For many people living with HIV, the news that they can no longer transmit HIV sexually, is life changing!
If you have been taking ARV treatment for at least 6 months, have a consistently undetectable viral load (less than 200 copies per cubic millimeter of blood) and continue taking your treatment as prescribed, you will not sexually transmit HIV to others.
Chances are you have probably heard of the term “undetectable” or seen #UequalsU, when chatting to friends or potential sexual partners, on dating apps or social media.
Not able to detect or find.
Not able to pass on, or in this case transmit an infection.
Refers to how many copies of HIV are present in a person’s blood and body fluids. Viral load tests show how much HIV is in a sample of blood.
Means that the level of HIV in the blood and body fluids is too low to be detected by tests, a person living with HIV is then said to have an undetectable viral load.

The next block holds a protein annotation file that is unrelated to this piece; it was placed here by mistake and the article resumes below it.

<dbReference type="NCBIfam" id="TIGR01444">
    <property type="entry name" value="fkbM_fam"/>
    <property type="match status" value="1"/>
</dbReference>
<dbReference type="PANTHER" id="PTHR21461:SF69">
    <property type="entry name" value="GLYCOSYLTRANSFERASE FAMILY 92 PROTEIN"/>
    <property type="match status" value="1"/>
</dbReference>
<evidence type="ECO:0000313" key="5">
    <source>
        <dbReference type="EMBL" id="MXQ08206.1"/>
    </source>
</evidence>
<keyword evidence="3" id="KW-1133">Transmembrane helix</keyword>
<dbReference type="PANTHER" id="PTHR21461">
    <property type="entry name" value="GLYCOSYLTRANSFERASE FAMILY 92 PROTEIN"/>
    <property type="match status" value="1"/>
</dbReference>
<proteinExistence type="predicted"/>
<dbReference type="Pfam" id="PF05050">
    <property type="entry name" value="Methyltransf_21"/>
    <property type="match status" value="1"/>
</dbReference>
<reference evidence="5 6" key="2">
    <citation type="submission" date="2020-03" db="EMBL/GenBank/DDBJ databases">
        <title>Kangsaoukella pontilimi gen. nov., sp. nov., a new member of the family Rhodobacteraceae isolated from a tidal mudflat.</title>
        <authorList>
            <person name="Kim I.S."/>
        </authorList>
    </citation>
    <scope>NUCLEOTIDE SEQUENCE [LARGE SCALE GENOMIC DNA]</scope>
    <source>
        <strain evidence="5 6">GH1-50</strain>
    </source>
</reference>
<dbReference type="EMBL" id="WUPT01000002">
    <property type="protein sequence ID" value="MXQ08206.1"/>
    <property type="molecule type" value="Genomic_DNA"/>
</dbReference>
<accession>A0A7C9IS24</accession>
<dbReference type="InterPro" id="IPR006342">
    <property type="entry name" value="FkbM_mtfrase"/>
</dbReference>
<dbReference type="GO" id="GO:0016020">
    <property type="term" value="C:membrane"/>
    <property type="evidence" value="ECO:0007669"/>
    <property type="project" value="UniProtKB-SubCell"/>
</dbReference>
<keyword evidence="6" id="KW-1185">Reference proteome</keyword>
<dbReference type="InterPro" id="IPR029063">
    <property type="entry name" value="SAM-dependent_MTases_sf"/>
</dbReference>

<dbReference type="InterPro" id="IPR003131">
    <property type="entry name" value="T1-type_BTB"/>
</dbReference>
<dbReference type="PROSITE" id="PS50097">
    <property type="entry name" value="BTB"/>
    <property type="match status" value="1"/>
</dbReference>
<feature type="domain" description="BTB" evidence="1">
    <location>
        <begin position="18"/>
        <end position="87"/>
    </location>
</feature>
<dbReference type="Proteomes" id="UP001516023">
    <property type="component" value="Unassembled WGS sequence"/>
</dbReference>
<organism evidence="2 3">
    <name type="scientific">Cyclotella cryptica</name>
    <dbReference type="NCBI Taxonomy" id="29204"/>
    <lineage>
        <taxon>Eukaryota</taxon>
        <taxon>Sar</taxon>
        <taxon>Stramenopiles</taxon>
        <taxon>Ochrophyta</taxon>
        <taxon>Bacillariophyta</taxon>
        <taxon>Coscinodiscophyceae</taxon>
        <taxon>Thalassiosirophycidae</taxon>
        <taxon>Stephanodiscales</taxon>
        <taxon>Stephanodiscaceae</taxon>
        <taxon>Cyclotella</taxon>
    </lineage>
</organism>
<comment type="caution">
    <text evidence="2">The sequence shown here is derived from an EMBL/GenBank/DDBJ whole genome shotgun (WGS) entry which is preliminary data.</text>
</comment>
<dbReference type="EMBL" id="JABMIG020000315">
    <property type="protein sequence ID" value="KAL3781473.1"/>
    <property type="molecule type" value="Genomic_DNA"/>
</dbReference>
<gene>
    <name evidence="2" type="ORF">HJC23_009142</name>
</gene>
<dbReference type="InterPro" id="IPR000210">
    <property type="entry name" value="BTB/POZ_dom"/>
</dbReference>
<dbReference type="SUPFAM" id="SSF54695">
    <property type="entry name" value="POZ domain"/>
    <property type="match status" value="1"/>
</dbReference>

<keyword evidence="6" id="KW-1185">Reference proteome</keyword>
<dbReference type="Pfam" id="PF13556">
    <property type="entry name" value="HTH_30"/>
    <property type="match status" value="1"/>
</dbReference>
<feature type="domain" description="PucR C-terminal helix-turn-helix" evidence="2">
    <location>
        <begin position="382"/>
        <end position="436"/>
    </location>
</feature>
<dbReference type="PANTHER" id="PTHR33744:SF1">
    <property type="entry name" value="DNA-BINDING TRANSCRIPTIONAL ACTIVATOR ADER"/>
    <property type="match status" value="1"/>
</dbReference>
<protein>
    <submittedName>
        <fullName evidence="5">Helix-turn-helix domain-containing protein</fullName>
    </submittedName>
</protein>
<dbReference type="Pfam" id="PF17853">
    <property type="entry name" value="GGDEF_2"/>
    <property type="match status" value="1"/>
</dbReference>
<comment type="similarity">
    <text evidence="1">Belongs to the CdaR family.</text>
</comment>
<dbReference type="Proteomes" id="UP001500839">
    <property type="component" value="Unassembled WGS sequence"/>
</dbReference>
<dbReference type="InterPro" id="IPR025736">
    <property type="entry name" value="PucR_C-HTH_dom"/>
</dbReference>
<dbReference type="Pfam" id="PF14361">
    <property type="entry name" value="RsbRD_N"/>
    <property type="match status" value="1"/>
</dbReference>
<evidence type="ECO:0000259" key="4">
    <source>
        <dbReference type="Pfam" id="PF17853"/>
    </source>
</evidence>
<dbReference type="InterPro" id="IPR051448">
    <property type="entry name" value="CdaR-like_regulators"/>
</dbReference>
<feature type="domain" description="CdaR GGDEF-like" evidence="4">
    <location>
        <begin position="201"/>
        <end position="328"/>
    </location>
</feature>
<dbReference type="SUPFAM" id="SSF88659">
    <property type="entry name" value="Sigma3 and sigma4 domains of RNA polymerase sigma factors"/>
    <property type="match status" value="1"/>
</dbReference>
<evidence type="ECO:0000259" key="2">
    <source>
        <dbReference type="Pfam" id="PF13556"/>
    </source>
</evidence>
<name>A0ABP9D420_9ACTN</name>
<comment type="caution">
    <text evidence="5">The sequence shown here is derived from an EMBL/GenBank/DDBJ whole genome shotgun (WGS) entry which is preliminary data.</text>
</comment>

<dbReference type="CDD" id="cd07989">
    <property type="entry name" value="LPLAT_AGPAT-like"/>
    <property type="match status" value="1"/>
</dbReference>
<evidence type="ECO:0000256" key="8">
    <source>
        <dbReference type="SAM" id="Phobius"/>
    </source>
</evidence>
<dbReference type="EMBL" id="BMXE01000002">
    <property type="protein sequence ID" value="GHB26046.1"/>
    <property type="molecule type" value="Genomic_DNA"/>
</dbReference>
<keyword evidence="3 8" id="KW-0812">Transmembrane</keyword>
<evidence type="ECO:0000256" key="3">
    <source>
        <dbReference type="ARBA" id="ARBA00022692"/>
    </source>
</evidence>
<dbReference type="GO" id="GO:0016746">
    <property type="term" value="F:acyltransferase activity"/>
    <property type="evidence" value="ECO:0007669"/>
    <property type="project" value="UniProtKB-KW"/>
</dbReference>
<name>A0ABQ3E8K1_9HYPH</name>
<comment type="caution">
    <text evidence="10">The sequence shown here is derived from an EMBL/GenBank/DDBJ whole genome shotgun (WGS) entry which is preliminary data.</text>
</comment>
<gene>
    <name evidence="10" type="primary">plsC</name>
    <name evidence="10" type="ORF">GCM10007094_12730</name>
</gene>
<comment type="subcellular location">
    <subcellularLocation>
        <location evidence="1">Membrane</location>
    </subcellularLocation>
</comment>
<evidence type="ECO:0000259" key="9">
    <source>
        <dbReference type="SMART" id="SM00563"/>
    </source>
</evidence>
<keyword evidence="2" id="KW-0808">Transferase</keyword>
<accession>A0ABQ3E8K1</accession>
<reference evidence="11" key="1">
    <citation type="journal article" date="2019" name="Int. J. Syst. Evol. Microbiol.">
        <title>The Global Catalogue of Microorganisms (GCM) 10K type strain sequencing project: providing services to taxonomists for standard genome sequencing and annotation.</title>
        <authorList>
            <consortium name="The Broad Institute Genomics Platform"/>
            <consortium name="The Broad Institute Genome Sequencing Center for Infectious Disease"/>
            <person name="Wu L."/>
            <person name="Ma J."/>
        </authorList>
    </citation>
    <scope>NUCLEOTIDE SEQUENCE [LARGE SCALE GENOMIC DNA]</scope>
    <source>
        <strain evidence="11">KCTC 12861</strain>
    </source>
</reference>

Means that there is a significant amount of HIV in the blood and body fluids, and can be detected by tests, a person living with HIV is then said to have a detectable viral load.
Suppresses and prevents HIV from making copies of itself, which reduces the amount of HIV in the blood and body fluids. The goal of ARV treatment is to reduce a person’s viral load to an undetectable level.
Means that a person living with HIV who has an undetectable viral load cannot transmit the virus to a sexual partner. It is a message started by the Prevention Access Campaign about what it means to be undetectable.
For more information about U=U please visit www.preventionaccess.org